Last year we met with over 1,300 firms including PE fund managers, investment bankers, lenders and corporate development professionals, and consistently found that the most successful deal makers are systematic in their approach to both inbound and outbound business development. Given the recent changes in the market, taking a systematic approach is much easier said than done.
Now that you’re past the decision-making stage, it’s time to think strategically about getting the most out of the CRM system, and how to make the setup process as smooth as possible for you and your team.
In this article we explore five simple steps to getting your team prepared for the CRM implementation process.
1 – Get ready for the change
Whether switching systems, or purchasing one for the first time, it’s extremely important that members of your team see that the system has buy-in from the management and executive level. Since this system will be used every single day, it’s critical that management think about existing processes that will change, and to communicate the ways it might affect the team.
Before implementation takes place, share the estimated implementation timeline, dates for training and — perhaps most importantly — share the list of goals your organization has for the new system, and its expected benefits.
2 – Get your contact lists in order
Your team’s years of business development efforts have likely resulted in a mixed bag of purchased lead lists, individually-managed Excel spreadsheets, conference and event attendance lists, and closely-held rolodexes. Take stock of these lists and decide which are relevant and accurate enough to integrate into your new CRM software.
Not sure what needs to go and what needs to stay? Consider what information you need for a productive day of outbound calling or emailing. What data helps those conversations go smoothly? Which fields are confusing or yield inconsistent information? Take note of fields you’re not sure what to do with, and if necessary, decide on new labels or naming conventions for the fields you want to keep.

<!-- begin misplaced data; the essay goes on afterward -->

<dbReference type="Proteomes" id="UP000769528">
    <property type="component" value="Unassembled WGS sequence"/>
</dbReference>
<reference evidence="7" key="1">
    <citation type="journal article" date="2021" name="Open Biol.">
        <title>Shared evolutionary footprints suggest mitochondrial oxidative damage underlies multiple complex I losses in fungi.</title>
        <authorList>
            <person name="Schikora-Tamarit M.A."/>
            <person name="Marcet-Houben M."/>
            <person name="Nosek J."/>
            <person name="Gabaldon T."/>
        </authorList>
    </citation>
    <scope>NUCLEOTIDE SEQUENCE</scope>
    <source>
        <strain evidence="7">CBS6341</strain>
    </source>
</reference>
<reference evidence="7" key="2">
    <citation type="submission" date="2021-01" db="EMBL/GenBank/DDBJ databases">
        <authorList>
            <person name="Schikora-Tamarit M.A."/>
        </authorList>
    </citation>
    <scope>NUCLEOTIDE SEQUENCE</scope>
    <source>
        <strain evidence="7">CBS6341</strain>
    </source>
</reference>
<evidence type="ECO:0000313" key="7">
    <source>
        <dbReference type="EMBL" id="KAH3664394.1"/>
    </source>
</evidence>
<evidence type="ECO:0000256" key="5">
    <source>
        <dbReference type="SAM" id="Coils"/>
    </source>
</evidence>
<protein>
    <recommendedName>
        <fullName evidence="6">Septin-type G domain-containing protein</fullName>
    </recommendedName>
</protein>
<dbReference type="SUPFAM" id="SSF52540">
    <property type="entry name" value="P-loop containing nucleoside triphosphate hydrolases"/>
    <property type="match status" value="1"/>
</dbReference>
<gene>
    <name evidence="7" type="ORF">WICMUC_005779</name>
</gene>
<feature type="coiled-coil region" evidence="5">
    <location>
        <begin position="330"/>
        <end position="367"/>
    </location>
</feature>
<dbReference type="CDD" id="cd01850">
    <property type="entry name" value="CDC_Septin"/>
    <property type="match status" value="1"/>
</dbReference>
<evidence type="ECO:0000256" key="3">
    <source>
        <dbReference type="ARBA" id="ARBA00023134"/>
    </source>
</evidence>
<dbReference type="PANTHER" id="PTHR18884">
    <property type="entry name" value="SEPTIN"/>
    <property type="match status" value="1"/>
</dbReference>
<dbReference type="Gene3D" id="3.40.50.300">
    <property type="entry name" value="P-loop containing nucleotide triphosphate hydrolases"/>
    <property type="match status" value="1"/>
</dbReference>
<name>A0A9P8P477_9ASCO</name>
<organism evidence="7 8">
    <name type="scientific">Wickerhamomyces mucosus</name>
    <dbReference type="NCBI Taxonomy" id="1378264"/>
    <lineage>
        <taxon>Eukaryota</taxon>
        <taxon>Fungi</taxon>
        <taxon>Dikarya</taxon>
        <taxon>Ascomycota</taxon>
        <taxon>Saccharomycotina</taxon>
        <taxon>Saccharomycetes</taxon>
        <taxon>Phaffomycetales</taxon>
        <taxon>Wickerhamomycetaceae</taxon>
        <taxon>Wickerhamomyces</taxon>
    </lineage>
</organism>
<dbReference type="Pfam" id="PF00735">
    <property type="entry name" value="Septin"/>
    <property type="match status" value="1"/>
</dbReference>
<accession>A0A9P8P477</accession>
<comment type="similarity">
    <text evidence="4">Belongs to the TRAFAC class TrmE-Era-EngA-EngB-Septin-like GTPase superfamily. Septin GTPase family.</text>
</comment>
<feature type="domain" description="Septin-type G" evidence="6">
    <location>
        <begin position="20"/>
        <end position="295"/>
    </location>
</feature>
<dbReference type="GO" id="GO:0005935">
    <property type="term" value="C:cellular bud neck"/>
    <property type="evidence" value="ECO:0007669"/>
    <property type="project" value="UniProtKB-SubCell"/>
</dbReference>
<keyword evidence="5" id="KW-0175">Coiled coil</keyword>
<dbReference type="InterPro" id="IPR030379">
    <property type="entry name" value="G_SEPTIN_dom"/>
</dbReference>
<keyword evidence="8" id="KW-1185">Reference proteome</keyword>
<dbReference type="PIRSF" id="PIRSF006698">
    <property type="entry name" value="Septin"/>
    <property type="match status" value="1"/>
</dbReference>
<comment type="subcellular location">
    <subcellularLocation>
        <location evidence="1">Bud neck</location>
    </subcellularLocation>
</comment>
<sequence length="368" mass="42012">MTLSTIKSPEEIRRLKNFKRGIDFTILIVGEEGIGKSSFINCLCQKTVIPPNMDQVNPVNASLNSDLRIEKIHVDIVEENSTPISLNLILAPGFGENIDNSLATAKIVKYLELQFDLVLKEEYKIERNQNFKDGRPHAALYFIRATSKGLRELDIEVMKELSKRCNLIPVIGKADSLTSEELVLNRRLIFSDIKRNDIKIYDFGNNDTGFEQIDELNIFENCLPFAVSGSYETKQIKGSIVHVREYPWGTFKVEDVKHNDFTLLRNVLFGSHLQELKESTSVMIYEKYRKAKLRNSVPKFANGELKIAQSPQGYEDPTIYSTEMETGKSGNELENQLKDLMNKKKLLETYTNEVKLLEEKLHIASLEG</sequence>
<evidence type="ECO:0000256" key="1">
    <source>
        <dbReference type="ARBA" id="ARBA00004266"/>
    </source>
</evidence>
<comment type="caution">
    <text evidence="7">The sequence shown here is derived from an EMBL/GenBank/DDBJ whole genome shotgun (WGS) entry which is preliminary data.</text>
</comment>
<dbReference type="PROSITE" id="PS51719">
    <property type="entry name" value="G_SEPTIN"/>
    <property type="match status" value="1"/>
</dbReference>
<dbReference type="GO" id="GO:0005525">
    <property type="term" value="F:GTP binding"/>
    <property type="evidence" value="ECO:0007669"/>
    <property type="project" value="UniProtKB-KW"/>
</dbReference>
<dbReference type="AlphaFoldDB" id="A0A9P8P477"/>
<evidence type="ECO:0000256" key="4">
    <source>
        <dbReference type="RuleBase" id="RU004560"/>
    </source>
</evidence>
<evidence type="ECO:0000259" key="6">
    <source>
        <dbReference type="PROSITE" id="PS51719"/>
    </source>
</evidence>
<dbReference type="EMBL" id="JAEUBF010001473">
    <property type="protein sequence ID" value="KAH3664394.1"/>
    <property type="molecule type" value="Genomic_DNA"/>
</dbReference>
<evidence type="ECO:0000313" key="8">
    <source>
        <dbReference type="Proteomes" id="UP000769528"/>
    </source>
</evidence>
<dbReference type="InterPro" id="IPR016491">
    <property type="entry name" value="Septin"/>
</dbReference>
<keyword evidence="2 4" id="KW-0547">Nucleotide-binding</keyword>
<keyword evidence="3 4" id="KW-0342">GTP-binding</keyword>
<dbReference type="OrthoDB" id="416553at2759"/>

3 – Assess your data cleanliness level
In order to speed along the data integration process, you must first think objectively about your data cleanliness. Is your database in disarray? An honest assessment is a critical step.
The goal of data normalization is to cleanse your records while simultaneously weeding out the superfluous data that could potentially clog your new CRM. While thoroughly reviewing your data can be taxing on your team’s time and resources, it’s important to fill in blank fields and remove duplicates. Even one hour of cleansing per day in the weeks leading up to implementation can significantly reduce the amount of ‘dirty data’ in your CRM. Minimizing and standardizing the number of fields, activity types and statuses is often a great place to start.
As you begin the data normalization process with your team, keep in mind the ‘must have’ fields discussed above, and create consensus around a ‘less is more’ mentality. Does that piece of data help you connect the dots between a contact and a business development opportunity? Has that field shown to be instrumental in helping your team get a deal done? If not, it may become the type of data that muddies your new CRM system. It may even create the same pain points you’ve already experienced.
4 – Make New Habits
Put simply, clean data does not stay clean by its own volition. Your efforts to cleanse data can easily be undone with a few short weeks of careless use. That’s why when implementing a CRM software at your company, it’s important to get all users ready to change their behavior. No matter the size of your organization, if they’re going to touch the software at some point in time, they need to be prepared to make new habits.
Making a concerted effort upfront to train team members on the importance of avoiding redundancies and errors can significantly impact how useful your CRM system becomes over time. It’s not enough to install simple measures such as ‘required field’ functions to help your team avoid inputting incomplete data: you must stop human errors and break old, bad habits before they start.
In the weeks leading up to implementation, the team must internalize the importance of clean data and be prepared to spend more time on maintenance — and this includes everyone from the top to the bottom of the totem pole. When their outbound calling and deal sourcing efforts become more productive as a result, they’ll thank you for mandating these behavior changes.
5 – Don’t go it alone
If the implementation of your CRM system feels overwhelming and complex, rest assured that following these simple steps will get your team off to a great start.
Over 350 firms have migrated to DealCloud’s CRM because of the way it adapts to meet the complexities of modern deal making and of business development teams of all shapes and sizes. Don’t go it alone — seek guidance from DealCloud’s dedicated teams who have blueprints for making CRM implementation faster and more meaningful for the specific needs of your firm.